A number of other VOCs, including TCE, 1,1,1-TCA, 1,1-DCE, 1,2-DCE, and THMs, such aschloroform and bromodichloromethane, were also found at significant levels in the shallow OneHour Martinizing monitoring well. Many of these same contaminants were present in samplesfrom the monitoring well at Nebraska Solvents Company but generally at lower levels. At theformer Oil Dealers Association location, low levels of PCE and one THM were detected alongwith benzene, ethyl benzene, toluene, and xylene (BTEX), compounds usually associated withgasoline or petroleum contamination. However, since the ethyl benzene, toluene, and xyleneconcentrations did not exceed ATSDR's comparison values, these contaminants were notselected as contaminants of concern. At Liberty Cleaners and Ideal Cleaners, other than PCE,only a few low-level VOCs were found in the monitoring well samples.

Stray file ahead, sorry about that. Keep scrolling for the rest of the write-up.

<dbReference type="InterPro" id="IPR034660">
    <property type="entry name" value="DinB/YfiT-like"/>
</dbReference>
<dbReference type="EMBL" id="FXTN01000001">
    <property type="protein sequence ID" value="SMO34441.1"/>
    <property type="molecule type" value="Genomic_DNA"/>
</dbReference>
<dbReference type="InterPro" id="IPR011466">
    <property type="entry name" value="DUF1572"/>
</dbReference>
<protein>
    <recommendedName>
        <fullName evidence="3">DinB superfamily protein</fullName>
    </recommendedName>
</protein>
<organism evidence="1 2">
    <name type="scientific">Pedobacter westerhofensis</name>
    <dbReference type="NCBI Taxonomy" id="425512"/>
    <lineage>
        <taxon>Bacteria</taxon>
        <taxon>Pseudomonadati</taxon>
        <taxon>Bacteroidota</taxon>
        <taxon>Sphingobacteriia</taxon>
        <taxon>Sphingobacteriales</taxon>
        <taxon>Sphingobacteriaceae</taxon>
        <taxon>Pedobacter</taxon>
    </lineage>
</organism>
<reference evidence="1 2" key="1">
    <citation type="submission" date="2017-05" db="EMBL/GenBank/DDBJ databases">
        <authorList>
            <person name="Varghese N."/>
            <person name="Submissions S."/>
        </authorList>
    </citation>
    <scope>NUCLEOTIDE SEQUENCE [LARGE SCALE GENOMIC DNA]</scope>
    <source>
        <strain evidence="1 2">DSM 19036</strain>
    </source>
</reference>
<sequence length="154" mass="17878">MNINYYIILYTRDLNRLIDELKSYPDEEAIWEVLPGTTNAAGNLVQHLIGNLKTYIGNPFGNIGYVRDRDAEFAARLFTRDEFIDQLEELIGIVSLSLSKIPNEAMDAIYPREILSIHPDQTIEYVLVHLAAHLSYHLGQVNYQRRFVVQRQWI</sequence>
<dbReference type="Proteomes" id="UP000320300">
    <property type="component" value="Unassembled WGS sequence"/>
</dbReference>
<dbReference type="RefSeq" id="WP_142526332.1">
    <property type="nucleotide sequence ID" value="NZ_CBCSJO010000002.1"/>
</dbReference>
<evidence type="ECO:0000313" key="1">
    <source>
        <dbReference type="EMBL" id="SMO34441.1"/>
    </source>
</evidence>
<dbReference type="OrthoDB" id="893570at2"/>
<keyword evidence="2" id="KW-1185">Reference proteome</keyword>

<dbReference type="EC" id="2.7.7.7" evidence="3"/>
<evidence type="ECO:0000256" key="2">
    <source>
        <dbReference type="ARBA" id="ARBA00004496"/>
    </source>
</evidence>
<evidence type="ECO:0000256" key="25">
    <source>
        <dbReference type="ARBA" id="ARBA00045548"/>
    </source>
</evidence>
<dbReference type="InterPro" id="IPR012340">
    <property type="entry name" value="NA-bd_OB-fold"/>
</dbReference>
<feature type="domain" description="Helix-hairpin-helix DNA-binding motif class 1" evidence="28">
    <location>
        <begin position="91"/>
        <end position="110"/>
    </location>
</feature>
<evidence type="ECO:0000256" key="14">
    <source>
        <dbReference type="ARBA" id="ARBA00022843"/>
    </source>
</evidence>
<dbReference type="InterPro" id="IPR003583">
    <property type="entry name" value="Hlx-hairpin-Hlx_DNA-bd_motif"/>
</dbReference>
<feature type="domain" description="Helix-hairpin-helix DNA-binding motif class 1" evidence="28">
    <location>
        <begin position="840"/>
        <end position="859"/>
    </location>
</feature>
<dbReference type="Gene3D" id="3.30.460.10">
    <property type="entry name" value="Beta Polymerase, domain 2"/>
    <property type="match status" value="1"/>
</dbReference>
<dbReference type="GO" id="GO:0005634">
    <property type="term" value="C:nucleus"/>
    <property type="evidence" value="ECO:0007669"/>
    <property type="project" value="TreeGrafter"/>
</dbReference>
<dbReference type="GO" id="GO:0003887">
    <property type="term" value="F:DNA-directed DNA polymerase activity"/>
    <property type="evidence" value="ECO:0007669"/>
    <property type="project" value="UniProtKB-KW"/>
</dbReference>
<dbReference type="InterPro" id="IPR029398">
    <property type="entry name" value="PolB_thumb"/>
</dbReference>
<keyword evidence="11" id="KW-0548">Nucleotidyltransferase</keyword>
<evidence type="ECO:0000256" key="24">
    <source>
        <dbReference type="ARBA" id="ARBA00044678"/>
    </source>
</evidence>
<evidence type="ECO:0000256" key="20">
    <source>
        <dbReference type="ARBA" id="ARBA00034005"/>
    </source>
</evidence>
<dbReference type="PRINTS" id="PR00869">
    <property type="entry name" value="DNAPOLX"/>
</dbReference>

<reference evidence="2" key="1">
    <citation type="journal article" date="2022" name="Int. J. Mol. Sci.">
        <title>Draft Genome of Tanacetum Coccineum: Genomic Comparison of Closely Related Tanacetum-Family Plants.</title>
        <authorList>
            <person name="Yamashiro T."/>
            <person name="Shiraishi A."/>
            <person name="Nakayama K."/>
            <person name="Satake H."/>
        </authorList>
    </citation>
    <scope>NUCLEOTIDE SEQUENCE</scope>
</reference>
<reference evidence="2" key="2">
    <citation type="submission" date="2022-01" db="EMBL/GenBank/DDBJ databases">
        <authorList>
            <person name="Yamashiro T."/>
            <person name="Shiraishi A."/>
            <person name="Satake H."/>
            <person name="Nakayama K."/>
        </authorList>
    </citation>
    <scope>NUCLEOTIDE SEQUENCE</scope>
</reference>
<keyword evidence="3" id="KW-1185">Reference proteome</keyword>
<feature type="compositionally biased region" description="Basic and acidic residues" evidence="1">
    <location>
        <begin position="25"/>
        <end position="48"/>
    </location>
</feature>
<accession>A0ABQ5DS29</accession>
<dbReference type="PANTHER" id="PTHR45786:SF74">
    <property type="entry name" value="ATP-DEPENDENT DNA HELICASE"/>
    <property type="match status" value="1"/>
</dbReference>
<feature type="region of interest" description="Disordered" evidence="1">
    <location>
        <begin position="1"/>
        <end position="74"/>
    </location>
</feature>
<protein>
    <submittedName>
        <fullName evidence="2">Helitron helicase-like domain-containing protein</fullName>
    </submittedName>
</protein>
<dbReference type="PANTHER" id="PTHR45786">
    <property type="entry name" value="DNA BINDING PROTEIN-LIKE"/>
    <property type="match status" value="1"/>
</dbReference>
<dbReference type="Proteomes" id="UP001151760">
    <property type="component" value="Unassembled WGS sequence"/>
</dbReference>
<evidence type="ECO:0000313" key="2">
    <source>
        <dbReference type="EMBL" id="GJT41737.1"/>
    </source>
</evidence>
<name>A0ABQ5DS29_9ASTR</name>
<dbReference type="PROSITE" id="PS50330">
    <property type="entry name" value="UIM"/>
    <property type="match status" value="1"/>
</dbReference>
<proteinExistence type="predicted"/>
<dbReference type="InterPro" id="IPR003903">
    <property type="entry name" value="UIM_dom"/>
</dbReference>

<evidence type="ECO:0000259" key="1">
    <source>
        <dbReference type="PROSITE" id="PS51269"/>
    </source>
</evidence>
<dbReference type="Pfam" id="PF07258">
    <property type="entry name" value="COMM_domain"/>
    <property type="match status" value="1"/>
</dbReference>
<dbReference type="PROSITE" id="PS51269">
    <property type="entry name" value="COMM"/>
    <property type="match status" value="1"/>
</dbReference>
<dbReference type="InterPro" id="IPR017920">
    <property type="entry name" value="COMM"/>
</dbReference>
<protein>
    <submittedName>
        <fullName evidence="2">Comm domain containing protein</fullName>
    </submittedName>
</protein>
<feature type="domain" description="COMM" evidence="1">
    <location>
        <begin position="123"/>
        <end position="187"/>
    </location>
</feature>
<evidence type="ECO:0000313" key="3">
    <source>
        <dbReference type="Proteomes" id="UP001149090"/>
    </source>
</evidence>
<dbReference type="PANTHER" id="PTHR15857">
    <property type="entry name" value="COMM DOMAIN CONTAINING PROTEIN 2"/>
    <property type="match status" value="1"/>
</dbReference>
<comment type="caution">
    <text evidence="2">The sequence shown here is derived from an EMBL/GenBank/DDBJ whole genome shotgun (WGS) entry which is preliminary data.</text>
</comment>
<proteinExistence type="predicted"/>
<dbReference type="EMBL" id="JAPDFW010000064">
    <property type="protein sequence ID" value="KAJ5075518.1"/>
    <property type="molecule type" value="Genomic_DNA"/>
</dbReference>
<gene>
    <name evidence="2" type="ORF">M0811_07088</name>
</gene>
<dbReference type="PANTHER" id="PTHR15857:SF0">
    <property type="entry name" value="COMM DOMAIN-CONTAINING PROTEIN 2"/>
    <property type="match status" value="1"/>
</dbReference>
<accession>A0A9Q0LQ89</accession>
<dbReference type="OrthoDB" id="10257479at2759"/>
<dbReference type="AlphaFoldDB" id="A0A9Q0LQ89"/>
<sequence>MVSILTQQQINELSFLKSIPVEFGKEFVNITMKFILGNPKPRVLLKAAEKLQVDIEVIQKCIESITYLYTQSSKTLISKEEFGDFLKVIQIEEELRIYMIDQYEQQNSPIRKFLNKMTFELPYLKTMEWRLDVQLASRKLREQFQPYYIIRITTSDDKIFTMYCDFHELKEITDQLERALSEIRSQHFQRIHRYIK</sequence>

Groundwater -- Public Wells
Samples from the Pine Street, Lincoln Street, and Cleburn Street municipal wells have beencollected on numerous occasions since 1984 when PCE contamination was discovered in theLincoln Street well. (See Figures 2 and 5 for the location of these three wells.) The CleburnStreet and Lincoln Street wells have been disconnected from the municipal water distributionsystem since 1986 and 1995, respectively. However, the Pine Street well is still usedperiodically (during periods of high water demand) to supplement the municipal water supply. As previously discussed, water from this well is pumped into the Pine Street reservoir where itmixes with water from the Platte River well field prior to entering the municipal waterdistribution system.
Sampling data for the Pine Street, Lincoln Street, and Cleburn Street wells are presented inTables 3 and 4 below. Table 3 shows sampling results for the Pine Street well and for theLincoln Street and Cleburn Street wells while they were connected to the municipal system. Table 4 presents sampling data for the Cleburn Street well after it was taken off-line and,therefore, was not contributing water to the municipal water system.